Vashti Harrison will host a free lecture and book signing for her “New York Times” bestselling children’s book “Little Leaders: Bold Women in Black History”. Based on a series of popular Instagram posts she created for Black History Month 2017, the book features 40 biographies of African-American women who helped shape history, including Augusta Savage. A collection of Harrison’s illustrations from the book are currently on display in the Bank of America Concourse at the Museum. The lecture will be held in the Hixon Auditorium, followed by the book signing in the Cummer Museum Lobby. Books are available for purchase from the Cummer Shop. For further information, please call 904.899.6038 or register online.

‘Augusta Savage’, digital print, 2018, Courtesy of Vashti Harrison

STORY AND RESPONSE BY YVETTE ANGELIQUE HYATER-ADAMS AND LOCAL STUDENTS

Noon to 12:45 p.m. | Free | No registration required | Mason Gallery

Yvette Angelique Hyater-Adams and four local students have spent time in Augusta Savage: Renaissance Woman to create their own stories and responses to the works in the exhibition. Ms. Hyater-Adams, MA-TLA, runs Narratives for Change, a business using storytelling to cultivate and preserve women’s personal and leadership narratives. Dr. Jeffreen Hayes, the Curator of Augusta Savage: Renaissance Woman, will introduce Ms. Hyater Adams and her students. For further information, please call 904.899.6038.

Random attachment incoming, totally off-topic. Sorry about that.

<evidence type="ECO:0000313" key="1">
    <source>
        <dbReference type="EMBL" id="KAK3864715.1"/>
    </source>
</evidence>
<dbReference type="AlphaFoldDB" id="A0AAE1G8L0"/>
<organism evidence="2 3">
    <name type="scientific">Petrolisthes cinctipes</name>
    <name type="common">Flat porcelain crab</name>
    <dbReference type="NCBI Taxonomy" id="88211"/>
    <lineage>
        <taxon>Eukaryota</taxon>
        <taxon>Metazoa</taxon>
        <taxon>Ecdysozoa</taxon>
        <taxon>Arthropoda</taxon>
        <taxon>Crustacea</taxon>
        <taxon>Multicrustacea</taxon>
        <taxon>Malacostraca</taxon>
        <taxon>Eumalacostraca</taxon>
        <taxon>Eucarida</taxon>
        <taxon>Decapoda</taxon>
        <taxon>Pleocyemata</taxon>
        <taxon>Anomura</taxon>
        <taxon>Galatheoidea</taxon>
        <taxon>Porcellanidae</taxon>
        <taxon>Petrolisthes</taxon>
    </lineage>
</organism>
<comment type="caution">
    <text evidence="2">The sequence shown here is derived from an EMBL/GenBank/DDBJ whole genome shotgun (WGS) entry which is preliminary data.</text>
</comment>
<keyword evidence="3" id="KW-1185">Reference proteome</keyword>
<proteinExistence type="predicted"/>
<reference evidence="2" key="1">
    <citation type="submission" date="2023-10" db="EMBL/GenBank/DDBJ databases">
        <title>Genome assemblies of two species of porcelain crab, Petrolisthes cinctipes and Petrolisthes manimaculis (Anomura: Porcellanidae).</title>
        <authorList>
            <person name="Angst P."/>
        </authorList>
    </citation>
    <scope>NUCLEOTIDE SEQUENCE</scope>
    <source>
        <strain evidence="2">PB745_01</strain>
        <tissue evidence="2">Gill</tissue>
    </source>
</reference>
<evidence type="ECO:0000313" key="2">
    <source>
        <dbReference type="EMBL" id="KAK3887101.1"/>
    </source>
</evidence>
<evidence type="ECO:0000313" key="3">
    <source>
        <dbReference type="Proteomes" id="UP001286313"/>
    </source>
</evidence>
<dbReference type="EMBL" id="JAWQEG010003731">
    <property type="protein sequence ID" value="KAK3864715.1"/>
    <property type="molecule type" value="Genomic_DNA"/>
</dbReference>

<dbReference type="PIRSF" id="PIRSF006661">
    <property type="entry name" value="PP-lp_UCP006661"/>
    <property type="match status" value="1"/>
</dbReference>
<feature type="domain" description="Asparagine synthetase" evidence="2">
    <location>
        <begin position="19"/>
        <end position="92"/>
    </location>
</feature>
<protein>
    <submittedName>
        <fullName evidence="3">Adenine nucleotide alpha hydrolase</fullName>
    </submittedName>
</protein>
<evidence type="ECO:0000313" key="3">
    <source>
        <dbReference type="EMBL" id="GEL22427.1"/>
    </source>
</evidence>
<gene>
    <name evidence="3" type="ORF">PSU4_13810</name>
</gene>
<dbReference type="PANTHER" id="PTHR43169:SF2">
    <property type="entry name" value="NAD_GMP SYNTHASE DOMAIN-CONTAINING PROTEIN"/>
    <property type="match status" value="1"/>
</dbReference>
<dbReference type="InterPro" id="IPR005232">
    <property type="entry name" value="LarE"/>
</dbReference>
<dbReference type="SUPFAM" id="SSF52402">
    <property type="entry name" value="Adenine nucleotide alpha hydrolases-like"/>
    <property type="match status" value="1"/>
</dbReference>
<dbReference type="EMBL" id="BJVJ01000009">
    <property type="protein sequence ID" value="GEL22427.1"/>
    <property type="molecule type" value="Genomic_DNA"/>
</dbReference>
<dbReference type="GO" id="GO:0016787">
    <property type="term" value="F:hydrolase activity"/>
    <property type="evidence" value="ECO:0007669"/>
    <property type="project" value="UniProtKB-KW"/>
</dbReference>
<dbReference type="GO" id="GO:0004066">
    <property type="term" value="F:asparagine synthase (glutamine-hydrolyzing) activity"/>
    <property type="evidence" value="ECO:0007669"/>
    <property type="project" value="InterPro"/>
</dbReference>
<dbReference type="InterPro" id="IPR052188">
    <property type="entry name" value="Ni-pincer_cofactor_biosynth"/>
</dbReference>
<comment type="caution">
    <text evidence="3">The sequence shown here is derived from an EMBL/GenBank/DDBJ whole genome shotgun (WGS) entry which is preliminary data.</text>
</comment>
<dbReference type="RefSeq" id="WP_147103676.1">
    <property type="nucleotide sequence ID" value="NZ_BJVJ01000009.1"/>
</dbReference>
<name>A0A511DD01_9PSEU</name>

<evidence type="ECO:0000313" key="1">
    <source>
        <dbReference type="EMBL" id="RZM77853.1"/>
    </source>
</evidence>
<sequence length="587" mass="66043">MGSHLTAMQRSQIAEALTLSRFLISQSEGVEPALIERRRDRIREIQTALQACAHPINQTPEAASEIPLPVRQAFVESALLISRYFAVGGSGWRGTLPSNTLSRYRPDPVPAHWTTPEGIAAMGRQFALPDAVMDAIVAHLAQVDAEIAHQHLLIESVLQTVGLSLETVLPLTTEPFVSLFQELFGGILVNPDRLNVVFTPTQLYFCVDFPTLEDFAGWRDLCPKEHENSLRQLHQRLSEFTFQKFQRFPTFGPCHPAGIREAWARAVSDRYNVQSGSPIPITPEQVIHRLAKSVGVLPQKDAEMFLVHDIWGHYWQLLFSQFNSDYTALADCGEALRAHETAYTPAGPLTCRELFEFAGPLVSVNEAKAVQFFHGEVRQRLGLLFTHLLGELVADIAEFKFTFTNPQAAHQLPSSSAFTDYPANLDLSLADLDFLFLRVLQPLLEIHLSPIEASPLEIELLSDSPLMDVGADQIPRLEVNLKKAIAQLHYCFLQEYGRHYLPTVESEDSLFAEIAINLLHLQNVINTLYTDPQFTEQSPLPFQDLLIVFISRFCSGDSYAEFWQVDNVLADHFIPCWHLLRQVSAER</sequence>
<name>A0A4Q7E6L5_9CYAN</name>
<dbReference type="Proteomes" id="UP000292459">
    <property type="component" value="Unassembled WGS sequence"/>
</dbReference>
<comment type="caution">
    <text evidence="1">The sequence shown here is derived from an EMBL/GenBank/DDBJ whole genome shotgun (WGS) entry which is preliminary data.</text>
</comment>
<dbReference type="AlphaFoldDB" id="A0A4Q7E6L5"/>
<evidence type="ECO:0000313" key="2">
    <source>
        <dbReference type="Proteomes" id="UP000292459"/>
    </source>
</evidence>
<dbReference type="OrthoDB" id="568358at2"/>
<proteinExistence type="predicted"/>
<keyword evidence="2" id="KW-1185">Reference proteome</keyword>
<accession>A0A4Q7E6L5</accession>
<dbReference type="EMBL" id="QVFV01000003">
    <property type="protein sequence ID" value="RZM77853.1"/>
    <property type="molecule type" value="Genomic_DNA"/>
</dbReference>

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#5WomenArtists – Augusta Savage

Mar

18

WRITTEN BY MARKETING INTERN SHANNON MCFADDEN

Augusta Savage became a gifted sculptor, significant teacher, leader, and catalyst for change. Overcoming poverty, racism, and sexual discrimination, Savage became one of this country’s most influential artists of the 20th century, playing an instrumental role in the development of some of the most celebrated African American artists. A prodigious and highly acclaimed artist in her own right, Augusta Savage created works that elevated images of Black culture into mainstream America. A central figure in the Harlem Renaissance, she worked with other leaders, writers, musicians, and artists to showcase the contributions of African American culture. As a community organizer and teacher, Savage created a bridge between the first generation of Harlem Renaissance artists and subsequent generations of artists.

Augusta Savage at work on Lift Every Voice and Sing (The Harp), 1935-1945, New York World’s Fair (1939-1940). Photographs and Prints Division, Schomburg Center for Research in Black Culture, The New York Public Library, Astor, Lenox and Tilden Foundations.